Short term goals
Short team goals are goals you can accomplish in a relatively short space of time. It could be days, weeks or months.
Short term goals could either be a component of a long-term goal or something tied to your immediate situation.
For example, you could have a long-term goal of advancing your career to a certain level in “x” number of years. A short-term goal that could accelerate your path there is to gain new skills or certifications. The steps to get you there could involve enrolling in evening classes or online coursework.
Same case with a long-term goal of achieving better physical health. Some short term goals to get you closer to your ideal body weight would be to, for instance, shed three pounds every month over a certain length of time. The steps to get you there can include regular exercise and making some changes to your diet.
Short term goals don’t require much in terms of planning. The beauty with them is that they can give you the impetus you need to keep chasing your long term goals because achieving them is a deeply rewarding feeling. And usually, they are the smaller steps you need to take to get you closer to your vision.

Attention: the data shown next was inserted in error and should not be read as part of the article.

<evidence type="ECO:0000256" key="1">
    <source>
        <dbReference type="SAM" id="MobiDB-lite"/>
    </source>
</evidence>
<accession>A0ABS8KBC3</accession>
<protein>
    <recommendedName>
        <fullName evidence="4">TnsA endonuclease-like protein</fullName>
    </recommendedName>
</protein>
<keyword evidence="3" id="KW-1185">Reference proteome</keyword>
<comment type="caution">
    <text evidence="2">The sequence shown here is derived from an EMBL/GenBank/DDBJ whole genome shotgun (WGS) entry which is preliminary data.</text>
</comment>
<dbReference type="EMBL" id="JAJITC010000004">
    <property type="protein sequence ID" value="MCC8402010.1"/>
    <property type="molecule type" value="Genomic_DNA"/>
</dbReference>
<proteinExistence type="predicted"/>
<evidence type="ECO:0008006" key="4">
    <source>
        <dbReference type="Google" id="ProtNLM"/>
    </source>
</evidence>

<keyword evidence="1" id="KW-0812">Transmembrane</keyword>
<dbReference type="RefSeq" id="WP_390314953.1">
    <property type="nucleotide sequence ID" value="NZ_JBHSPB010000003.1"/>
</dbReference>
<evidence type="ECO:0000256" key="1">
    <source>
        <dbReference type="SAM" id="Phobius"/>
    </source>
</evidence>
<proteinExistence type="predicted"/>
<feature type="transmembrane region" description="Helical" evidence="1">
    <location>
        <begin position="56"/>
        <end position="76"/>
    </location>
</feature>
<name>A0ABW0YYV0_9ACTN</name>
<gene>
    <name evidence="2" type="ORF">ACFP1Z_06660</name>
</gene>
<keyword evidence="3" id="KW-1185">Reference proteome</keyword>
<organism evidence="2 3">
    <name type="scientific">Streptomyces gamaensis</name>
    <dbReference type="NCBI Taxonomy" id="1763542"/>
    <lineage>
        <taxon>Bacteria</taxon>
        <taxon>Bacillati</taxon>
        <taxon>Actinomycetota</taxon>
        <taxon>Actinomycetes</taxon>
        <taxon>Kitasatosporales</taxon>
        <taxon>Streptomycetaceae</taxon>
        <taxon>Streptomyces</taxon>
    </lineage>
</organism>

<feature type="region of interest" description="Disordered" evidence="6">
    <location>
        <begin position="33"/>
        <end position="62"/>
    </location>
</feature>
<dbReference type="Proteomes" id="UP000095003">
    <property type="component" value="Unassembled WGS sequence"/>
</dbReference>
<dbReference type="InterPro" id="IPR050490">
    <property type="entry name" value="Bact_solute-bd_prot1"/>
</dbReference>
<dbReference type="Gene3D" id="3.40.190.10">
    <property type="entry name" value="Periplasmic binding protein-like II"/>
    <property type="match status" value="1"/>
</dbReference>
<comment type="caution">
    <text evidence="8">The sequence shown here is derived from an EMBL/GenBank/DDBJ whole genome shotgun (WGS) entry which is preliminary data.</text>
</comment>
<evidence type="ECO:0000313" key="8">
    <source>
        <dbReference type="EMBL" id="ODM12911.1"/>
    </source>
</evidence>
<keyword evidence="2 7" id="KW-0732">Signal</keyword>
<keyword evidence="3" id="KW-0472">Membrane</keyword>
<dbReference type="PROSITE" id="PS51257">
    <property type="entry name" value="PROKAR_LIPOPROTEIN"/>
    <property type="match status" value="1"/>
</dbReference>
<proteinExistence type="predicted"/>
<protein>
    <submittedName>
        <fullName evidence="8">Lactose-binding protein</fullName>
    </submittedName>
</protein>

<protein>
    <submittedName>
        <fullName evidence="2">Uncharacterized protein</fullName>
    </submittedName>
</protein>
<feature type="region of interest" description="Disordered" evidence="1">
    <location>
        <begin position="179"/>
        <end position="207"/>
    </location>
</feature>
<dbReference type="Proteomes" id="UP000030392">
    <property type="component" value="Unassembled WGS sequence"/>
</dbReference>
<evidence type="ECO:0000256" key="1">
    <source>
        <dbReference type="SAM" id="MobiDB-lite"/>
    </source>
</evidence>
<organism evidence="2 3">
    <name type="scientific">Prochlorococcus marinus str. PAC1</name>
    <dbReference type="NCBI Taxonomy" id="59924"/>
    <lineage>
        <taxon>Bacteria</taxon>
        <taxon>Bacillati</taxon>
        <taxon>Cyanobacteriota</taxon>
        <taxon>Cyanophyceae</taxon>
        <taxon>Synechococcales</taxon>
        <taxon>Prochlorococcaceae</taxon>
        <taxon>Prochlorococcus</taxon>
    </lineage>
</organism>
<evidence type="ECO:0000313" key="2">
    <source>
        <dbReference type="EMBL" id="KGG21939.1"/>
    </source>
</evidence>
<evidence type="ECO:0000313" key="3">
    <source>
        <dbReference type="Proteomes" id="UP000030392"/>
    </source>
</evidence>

However, it’s important to note these goals down and put the effort in to cross them off your list as it’s easy to overlook them when life gets in the way.
It’s easy to lose motivation, something you probably understand too well, especially if the progress you had hoped to make yesterday did not happen as you had hoped. And that, of course, will mean pushing the associated long-term goal further down the road. That’s not what you want.
Long term goals
Long term goals are goals you plan to accomplish over a longer duration of time, usually years. It could be becoming a leader at your organization through promotion, launching your own business, aiming for early retirement and so on.
Long-term goals can be tricky to navigate and require good planning and execution to get there. This is why it’s important to devise a good strategy to up your chances of realizing them.